Sam Allouba is committed to equal rights for both men and women. He explored feminism thoroughly and discovered that the heavy anti-male bias there was contrary to equality. Undaunted by their hatred, he decided to look further.
Alimony racketeering, a perennial problem, has been around for a long time. Robert St. Estephe takes a look at how this problem began the Men’s Rights Movement in the early 20th Century.
“Social Justice” is a term that sounds like something no one could object to, sort of like “Women’s Rights.” You can hide almost any agenda you want under nice-sounding words. Suzanne Venker looks at recent doings by Social Justice advocates at a YWCA in Arizona that may help us see that terms like “Social Justice” are not always benign.
When feminist lawyers demanded suppression of free speech, Diana Davison dove in to find out why. Turns out they don’t like it when they lose an academic debate. Feminist solution? Censorship!
PickUp Artist “game” guru Jalon Cain, aka Aaron Sleazy, has some sage words of advice for those who think that “game” is the solution to men’s problems. Even if it works for you, he says, it won’t save you if you hook up with the wrong woman.
This year’s International Men’s Day (November 19th) was full of hateful commentary, from feminist bigots especially. Steve Brulé looks at a few of the most obvious examples of blatant misandry and takes a few of the bigots to task, although it’s virtually guaranteed none of them will listen or apologize.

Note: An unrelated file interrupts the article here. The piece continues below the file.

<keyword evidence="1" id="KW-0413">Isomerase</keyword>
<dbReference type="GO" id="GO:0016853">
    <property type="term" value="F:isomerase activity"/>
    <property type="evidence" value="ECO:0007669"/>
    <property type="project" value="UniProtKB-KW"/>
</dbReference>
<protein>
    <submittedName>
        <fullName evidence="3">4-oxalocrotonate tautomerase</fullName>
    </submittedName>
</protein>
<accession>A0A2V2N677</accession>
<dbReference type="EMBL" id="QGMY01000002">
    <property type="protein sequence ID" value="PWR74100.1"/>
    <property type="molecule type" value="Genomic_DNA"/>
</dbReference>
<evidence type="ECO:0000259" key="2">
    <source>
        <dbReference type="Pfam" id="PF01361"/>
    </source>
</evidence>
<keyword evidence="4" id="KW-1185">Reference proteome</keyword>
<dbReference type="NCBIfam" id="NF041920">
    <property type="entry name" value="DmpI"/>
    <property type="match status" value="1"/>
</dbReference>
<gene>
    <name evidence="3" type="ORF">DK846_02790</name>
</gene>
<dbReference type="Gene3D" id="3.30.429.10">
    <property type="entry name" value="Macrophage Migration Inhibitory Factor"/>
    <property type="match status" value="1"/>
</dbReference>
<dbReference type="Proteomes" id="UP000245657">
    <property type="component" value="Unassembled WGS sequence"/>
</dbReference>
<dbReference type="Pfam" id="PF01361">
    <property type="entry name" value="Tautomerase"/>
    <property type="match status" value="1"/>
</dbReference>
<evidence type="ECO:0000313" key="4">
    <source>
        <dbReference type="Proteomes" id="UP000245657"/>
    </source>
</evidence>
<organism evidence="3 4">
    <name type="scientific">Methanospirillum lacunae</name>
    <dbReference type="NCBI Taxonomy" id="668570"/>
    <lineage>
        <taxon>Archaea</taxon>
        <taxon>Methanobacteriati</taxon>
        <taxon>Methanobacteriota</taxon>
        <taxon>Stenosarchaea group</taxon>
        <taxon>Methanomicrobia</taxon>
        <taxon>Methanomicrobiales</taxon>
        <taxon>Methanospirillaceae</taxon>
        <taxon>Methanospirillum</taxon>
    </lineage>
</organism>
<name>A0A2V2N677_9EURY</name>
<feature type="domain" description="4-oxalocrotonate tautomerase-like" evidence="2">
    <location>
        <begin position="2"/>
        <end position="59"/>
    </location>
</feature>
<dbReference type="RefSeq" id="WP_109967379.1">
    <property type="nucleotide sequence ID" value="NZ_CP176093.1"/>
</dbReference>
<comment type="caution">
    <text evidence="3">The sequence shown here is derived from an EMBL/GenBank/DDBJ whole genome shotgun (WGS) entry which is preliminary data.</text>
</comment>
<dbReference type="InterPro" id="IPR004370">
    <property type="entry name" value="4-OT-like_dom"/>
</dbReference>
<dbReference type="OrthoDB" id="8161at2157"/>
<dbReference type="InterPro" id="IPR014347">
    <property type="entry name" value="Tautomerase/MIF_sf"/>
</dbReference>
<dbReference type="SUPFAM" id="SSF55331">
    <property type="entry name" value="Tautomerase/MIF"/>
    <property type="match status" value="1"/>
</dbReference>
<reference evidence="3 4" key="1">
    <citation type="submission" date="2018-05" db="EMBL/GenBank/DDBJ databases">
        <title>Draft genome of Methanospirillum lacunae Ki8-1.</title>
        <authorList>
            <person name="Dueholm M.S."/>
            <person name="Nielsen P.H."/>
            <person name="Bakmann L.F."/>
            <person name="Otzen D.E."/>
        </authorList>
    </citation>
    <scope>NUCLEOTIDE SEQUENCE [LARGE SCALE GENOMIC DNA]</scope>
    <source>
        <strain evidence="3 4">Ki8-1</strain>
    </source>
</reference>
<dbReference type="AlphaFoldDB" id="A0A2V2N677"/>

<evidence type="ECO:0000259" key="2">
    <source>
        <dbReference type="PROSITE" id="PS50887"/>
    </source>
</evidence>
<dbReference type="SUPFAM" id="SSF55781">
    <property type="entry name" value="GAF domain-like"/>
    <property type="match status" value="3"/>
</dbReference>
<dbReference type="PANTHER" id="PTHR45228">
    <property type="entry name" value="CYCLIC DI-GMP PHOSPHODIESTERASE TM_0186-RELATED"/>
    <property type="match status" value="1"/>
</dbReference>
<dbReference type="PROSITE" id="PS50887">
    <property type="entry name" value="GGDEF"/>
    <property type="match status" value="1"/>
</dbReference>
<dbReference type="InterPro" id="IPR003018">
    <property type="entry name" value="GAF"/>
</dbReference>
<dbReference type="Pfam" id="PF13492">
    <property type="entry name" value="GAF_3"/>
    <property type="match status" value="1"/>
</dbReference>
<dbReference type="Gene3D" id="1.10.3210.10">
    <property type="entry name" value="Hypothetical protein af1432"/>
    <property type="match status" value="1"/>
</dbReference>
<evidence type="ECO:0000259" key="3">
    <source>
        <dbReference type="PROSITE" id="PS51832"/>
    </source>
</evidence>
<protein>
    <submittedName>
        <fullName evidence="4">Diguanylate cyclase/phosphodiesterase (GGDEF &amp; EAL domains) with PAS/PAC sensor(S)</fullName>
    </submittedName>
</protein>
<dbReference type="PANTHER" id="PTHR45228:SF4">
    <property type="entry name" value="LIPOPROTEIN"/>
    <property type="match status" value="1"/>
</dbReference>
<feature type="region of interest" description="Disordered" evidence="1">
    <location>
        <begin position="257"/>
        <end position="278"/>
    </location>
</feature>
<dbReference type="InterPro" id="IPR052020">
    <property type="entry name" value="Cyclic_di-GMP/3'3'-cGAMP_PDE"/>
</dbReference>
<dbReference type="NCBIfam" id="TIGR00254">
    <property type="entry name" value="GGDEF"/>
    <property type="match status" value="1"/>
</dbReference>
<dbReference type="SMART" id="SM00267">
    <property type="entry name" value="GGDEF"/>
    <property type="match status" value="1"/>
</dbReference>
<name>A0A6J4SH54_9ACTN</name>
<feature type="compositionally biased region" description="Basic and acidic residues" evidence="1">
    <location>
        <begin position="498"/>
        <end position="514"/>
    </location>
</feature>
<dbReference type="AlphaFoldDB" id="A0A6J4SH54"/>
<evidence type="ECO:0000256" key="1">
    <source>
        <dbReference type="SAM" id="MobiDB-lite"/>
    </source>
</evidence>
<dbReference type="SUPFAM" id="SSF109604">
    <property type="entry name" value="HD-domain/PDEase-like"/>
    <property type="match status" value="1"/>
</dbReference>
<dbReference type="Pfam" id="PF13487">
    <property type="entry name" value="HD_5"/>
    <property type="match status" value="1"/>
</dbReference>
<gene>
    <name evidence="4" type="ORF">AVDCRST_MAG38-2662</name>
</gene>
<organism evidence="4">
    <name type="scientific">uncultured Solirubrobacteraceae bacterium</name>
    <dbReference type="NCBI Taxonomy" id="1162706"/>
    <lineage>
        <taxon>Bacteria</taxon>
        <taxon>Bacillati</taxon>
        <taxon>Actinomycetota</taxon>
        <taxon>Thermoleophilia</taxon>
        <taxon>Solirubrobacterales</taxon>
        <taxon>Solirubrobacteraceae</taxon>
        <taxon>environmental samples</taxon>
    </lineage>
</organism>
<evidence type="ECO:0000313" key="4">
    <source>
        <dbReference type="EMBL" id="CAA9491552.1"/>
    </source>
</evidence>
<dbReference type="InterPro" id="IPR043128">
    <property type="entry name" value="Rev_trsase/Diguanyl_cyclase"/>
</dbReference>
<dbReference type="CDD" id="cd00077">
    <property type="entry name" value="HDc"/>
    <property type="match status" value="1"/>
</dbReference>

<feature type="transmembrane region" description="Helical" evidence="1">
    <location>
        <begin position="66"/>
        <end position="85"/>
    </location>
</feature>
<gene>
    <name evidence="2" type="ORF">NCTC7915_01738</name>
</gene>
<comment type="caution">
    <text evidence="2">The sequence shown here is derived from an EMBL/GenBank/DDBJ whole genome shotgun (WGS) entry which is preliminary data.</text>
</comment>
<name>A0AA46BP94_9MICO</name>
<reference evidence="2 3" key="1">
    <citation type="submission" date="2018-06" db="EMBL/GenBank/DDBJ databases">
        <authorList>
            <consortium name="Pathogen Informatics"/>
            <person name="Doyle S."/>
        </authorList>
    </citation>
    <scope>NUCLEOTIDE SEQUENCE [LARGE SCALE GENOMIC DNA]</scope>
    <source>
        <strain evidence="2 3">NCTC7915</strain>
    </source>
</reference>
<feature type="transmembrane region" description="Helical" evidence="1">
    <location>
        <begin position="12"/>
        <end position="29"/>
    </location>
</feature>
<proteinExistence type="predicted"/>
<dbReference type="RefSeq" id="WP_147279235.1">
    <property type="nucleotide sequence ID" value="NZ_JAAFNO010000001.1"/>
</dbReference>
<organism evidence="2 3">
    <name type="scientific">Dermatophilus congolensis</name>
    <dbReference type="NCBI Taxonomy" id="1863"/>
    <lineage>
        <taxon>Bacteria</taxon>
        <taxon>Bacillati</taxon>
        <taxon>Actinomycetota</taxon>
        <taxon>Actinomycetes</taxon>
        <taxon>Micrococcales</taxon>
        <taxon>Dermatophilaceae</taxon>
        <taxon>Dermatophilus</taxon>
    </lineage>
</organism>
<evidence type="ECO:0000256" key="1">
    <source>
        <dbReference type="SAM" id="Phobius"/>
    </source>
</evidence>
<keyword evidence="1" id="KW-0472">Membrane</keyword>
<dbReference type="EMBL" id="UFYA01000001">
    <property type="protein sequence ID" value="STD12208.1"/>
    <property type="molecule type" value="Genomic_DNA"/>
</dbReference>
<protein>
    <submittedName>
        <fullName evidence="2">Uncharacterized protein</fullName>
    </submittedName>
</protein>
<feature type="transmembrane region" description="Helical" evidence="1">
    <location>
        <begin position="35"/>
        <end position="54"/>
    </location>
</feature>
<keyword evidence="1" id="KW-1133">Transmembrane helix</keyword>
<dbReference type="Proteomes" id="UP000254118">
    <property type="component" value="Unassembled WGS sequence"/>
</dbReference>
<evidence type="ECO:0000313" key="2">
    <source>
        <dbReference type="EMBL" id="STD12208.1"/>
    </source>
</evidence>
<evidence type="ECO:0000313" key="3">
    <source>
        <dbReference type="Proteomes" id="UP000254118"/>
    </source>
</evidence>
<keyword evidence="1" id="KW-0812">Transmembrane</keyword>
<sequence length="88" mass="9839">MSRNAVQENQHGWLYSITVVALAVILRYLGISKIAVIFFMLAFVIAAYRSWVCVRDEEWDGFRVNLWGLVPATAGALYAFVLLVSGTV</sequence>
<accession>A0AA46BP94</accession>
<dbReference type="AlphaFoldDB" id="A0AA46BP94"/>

Laura Bates, creator of The Everyday Sexism Project, is one of the biggest whiners on the planet. Her effort would be better titled The Everyday Whining Project. Mike Buchanan has set up an alternative, and invites you to participate.
In Latvia men die 11 years younger than women, are outnumbered 4 to 1 at university, comprise 80 per cent of deaths by suicide, and the high male mortality rate means that there are far more women than men in the country. Women in Latvia have immense empathy and are very concerned — for themselves.
The vexing lack of gratitude from feminists on the “progress” of women pales in comparison to the problems that “progress” is causing. Kalan Chinuck follows feminism to the inevitable conclusion of complex solutions.